Poland – An Illustrated History
By Iwo Cyprian Pogonowksi
Hippocrene Books, Inc – £16.99
Books of a broad historical overview, are more often than not, far too dense and daunting for their own good. They are, in all honesty, hard work. Reading reams and reams of dense information about a long gone, and predominantly forgotten, distant era of the past, makes for arduous reading rather than enjoyable reading. But such is most definitely not the case with regards Poland – An Illustrated History.
To be sure, there’s an abundance of incisive material on display, but it’s conveyed in a simplistic and altogether inviting manner; whereby the reader quintessentially wants to keep on reading – which, to my mind at least, is what a good book is all about.
Thanks to the warm glow of author Iwo Cyprian Pogonoski’s most potent of writing styles, the reader feels subliminally compelled to discover more and more about the icosahedronic and seismic history of this most melioristic of nations.
At times, fraught with harrowing reminders of Poland’s heartbreaking past, Pogonowski shoots from the hip in no uncertain terms. For instance, on writing of the Bar Confederacy of the mid to late eighteenth century, he emphatically states: ‘’The Poles were slandered by the hostile statements of Voltaire (1694-1778) and other exponents of Enlightenment who, paradoxically, became paid apologists for the partitioning powers, while ignorant of Polish history and values.’’
It’s no secret that the criminal trajectory of the above, continued to reverberate amid Europe’s dusty corridors of power, for many, many years thereafter. The result(s) of which, was the social subjugation of Poland, by not only its immediate neighbours, but nations further field.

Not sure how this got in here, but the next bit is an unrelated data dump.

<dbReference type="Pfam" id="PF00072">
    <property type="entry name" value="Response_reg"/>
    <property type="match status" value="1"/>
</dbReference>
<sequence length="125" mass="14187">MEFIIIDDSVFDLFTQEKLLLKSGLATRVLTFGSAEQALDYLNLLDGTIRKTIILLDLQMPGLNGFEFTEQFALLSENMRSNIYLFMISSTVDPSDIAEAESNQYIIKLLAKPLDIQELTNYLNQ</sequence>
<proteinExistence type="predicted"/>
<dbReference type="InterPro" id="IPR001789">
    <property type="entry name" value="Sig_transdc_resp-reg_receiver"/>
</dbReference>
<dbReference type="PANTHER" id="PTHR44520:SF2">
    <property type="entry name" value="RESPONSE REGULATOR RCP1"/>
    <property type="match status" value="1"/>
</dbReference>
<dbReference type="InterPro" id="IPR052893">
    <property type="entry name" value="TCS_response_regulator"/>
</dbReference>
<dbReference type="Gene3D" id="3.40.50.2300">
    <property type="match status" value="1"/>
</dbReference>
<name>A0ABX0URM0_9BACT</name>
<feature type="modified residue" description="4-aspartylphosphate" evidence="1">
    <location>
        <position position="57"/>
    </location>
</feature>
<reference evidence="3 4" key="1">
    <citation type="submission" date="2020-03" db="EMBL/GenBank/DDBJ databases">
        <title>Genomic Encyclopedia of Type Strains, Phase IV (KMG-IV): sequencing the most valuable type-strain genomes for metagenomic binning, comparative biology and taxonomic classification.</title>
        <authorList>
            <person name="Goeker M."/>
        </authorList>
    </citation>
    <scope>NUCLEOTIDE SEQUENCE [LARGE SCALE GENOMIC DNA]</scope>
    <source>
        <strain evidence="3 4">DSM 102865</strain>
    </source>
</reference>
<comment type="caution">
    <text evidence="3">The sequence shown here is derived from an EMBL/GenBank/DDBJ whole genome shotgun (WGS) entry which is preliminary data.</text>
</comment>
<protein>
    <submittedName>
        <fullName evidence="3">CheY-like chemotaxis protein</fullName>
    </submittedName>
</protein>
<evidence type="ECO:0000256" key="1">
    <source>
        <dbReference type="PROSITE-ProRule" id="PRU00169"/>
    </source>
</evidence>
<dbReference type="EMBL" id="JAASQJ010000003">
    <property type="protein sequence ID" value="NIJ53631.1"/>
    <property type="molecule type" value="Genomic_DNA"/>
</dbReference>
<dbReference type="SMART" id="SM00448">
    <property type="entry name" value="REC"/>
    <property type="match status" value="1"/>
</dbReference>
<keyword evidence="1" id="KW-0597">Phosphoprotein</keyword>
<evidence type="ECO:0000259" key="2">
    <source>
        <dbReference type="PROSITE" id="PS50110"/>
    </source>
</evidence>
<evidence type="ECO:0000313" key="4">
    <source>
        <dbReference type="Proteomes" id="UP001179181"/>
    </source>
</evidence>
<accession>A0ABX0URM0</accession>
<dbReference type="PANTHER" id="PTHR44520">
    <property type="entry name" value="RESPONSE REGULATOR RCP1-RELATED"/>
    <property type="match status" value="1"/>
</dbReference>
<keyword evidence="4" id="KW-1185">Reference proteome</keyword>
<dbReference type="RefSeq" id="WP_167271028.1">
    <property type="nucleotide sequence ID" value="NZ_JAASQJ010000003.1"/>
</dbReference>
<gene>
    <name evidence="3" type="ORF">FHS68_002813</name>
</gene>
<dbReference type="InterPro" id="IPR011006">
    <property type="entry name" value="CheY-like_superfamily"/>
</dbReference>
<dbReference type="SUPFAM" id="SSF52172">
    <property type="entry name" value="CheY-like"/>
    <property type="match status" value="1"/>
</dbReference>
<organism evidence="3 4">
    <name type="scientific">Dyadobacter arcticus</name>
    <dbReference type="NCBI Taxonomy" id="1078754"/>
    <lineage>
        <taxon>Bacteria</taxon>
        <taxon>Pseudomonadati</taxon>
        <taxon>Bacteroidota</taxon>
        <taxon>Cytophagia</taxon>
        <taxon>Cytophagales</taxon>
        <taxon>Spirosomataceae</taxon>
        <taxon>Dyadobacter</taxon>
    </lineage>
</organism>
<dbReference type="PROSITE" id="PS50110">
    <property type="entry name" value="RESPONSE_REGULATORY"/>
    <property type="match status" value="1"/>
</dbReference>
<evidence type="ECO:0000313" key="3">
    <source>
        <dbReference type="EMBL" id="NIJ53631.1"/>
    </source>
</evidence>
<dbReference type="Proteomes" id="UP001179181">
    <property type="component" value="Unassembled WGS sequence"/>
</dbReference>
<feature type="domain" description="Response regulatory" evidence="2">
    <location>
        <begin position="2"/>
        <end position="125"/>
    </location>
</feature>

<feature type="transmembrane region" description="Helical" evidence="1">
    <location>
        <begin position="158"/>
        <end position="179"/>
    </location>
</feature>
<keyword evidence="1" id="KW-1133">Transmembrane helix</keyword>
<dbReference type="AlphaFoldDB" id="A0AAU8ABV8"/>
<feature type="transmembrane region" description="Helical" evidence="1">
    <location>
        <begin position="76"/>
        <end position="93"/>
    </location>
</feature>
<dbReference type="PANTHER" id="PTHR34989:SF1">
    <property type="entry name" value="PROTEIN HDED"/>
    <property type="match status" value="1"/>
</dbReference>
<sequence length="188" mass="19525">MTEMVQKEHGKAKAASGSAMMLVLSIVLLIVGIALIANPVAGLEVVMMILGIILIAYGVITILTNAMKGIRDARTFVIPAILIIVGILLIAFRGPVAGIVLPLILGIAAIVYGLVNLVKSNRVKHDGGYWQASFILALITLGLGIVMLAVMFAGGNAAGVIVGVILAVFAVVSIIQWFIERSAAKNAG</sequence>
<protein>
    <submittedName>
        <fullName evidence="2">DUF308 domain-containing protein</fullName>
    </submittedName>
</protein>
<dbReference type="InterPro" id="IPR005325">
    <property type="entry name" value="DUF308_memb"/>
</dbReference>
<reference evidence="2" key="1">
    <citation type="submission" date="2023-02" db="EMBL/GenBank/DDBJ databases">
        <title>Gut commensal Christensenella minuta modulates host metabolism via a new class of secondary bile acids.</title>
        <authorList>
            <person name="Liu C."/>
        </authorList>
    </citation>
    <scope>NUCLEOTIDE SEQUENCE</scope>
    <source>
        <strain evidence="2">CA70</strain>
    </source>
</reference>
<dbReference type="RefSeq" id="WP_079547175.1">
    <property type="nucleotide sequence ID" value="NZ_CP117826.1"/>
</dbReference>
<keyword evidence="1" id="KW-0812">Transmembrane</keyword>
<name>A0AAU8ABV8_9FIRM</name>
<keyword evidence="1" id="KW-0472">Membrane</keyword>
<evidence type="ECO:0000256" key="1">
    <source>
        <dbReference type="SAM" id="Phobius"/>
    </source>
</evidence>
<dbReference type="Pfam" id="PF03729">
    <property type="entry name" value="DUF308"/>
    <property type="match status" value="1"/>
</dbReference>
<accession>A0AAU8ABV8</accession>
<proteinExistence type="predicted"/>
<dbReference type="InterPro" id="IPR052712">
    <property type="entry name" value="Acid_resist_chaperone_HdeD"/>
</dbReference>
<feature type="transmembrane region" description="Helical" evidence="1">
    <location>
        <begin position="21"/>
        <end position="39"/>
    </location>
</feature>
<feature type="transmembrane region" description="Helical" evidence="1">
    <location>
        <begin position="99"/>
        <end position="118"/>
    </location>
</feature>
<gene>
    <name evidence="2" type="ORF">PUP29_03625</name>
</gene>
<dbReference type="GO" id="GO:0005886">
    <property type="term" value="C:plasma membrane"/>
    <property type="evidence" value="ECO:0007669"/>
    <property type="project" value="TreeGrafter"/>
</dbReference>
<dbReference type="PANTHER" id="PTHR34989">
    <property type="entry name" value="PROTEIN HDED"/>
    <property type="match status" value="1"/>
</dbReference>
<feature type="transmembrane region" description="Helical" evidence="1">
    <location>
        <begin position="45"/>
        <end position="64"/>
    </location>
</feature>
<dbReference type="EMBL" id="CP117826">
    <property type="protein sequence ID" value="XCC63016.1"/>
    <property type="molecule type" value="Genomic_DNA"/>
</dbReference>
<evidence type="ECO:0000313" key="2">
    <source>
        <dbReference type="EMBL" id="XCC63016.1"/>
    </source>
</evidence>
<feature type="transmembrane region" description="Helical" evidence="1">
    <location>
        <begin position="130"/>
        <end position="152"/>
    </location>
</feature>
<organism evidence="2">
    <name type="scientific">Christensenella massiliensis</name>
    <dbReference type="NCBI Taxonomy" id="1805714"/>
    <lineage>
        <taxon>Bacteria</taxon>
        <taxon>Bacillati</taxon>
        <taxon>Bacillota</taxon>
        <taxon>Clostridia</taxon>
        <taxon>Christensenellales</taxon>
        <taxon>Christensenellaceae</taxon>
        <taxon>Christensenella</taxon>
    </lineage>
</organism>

So much for the openness and the conviviality of the Enlightenment, as Pogonowski continues to substantiate: ‘’It was the beginning of an unending process of the slandering of everything Polish on the international scene by propagandists of the despotic governments of Russia and Prussia (including their 19th and 20th century successors).’’
Originally published in 2000, this third edition has been updated with sixteen pages of colour photographs and eight pages of coats of arms. This, alongside numerous other images (as well as maps and illustrations) makes for an altogether imperative dissertation on a nation, for whom strength in adversity is an unrelenting dogma – rather than a mere collection of words: ‘’German records indicate that their war machine used in the assault on Poland in the fall of 1939 over 400 million rounds of rifle and machine gun ammunition, over 2 million artillery shells, and about 70,000 aerial bombs. The next year in the 1940 conquest of France, the Germans used less than half as much ammunition, artillery shells, and bombs.’’
Dr. Zbigniew Brzezinski, the National Security Advisor to President Carter has, in relation to Poland: An Illustrated History commented: ‘’An important contribution to a better understanding of Polish history, which demonstrates in a vivid fashion the historical vicissitudes of that major European nation.’’
Read this book, and you’ll have a crystal clear perception of Polish history. Appreciate this book, and you’ll be dumbfounded by (forgotten) truth.